He was saying that natural Arab population growth will easily and quickly outstrip the Jewish birthrate in Israel.

Arafat's argument was often sited by fear mongers predicting the demise of Israel.
They claimed that the onslaught of Arabs would erode the democratic nature of Israel.
It has always been a problematic argument.
In findings made public this week it appears that the evidence is pointing the other way.

The rule in population studies is the wealthier and better educated a community, the fewer the children.
The only exception to that rule is the Jewish population in Israel.
The new findings tell us that as Arab lives in Israel improve they are having fewer children - and at the same time Jews are having more children.

The Jerusalem study shows that between 2000 and 2006 the Arab rate of reproduction fell from 4.30 per family to 4.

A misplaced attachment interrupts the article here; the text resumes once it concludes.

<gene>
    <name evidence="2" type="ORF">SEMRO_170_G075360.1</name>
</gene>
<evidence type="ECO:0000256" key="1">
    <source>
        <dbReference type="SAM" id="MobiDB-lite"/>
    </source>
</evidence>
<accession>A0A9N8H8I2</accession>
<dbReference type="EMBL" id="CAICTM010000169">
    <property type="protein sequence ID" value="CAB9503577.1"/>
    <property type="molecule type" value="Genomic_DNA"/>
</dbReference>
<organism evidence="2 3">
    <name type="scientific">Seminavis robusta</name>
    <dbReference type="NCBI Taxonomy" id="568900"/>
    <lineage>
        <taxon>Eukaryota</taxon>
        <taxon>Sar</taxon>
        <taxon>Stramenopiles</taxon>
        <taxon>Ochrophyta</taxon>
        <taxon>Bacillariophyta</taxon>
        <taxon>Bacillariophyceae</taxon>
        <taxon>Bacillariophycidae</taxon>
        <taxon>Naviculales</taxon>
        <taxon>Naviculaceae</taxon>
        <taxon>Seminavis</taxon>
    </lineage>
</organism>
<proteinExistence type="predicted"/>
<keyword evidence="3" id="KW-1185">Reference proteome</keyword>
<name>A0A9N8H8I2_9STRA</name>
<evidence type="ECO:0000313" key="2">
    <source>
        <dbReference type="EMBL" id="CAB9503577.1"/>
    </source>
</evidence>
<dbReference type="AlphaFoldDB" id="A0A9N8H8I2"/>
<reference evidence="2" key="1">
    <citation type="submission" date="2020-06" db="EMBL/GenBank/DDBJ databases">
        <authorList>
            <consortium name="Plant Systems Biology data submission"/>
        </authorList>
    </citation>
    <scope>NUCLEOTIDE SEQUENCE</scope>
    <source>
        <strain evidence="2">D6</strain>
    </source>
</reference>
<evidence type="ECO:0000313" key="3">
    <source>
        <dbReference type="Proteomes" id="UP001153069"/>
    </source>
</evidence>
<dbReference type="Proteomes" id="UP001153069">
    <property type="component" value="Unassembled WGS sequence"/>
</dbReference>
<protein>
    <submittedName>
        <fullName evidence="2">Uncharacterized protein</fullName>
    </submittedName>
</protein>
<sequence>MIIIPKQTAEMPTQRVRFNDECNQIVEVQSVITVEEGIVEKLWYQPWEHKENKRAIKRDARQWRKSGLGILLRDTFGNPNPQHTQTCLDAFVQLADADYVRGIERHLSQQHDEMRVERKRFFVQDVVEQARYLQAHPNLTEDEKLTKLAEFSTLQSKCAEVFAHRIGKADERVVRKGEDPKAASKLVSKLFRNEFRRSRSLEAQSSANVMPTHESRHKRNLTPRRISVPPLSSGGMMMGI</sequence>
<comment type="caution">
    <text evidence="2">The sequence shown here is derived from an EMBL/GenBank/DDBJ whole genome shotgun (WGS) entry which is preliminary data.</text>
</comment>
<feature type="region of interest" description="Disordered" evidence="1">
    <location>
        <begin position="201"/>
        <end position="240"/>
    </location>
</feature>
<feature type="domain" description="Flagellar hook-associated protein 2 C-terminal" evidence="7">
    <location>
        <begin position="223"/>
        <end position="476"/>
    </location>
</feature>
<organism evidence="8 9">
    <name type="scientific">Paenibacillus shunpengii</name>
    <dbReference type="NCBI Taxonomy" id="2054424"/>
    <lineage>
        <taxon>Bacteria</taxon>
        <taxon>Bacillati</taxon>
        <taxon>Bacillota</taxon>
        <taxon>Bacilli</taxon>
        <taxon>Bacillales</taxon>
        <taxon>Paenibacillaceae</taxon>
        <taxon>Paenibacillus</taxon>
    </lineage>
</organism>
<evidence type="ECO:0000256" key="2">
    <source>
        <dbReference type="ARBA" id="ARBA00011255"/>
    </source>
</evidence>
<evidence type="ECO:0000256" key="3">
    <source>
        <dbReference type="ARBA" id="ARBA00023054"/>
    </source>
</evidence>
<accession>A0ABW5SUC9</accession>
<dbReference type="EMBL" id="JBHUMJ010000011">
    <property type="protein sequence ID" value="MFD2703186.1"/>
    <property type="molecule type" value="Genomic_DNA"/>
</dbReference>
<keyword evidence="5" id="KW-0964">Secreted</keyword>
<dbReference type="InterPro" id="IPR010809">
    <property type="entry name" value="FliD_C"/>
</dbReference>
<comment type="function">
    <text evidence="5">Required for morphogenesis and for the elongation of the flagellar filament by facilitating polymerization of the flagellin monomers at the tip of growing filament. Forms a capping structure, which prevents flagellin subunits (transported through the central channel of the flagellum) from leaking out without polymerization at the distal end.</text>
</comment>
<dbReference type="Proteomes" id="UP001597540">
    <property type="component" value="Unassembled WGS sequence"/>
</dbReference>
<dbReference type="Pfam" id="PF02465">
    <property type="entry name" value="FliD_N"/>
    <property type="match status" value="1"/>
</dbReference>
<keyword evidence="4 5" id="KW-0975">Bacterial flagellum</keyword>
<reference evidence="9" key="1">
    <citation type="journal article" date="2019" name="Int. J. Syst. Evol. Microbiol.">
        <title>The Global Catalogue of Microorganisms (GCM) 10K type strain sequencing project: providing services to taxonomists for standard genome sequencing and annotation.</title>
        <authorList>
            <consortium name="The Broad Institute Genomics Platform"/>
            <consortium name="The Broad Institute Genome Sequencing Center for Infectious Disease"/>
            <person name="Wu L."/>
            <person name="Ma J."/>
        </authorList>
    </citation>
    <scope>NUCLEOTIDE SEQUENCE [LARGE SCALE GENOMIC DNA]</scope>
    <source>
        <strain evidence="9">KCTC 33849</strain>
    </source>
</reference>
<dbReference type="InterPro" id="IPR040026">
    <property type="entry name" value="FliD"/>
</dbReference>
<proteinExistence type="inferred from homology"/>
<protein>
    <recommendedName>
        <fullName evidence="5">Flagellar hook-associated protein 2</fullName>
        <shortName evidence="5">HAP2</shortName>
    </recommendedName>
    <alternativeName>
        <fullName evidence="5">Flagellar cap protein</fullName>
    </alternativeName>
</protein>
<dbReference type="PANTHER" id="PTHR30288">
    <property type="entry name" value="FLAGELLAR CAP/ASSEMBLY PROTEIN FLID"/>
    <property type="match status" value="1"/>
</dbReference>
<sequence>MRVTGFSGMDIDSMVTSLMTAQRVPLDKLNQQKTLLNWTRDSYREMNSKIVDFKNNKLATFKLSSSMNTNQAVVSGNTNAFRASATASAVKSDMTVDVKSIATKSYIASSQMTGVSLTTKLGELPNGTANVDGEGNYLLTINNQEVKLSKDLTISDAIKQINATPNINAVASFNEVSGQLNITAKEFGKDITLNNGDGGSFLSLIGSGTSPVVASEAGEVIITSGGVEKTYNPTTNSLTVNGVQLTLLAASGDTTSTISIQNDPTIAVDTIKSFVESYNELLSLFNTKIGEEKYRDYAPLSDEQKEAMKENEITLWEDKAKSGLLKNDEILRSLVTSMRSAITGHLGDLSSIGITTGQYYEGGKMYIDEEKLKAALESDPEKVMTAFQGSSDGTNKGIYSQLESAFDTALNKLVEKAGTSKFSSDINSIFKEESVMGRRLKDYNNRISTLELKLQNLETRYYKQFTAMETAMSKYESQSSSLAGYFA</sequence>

During that same period the Jewish birth rate rose from 3.7 to 3.9.

Those are very important and impressive statistics.

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Work Accidents in Gaza
By Micah Halpern

Sunday June 1, 2008

I've Been Thinking:

There was an explosion in Gaza City on Saturday night.
One person was killed, 16 were wounded.
The explosion did not come from an Israeli helicopter or gunship.

A Hamas terrorist blew himself up while preparing a bomb.
He's dead, 16 of his family and friends, people in his home in Gaza City that day, are wounded.
The report of the explosion came from the medical people. It seems that the best sources for these "work accidents," as they are called are the medical professionals.

Hamas leaders are blaming Israel.
But if you look at the situation seriously, you will discover that these "work accidents" actually claim many Palestinian lives.
Call it irony, call it a prophetic twist.
Call it what it is - a terrorist murderer kills himself and injures his own innocent family.

Read my new book THUGS. It's easy. Just click.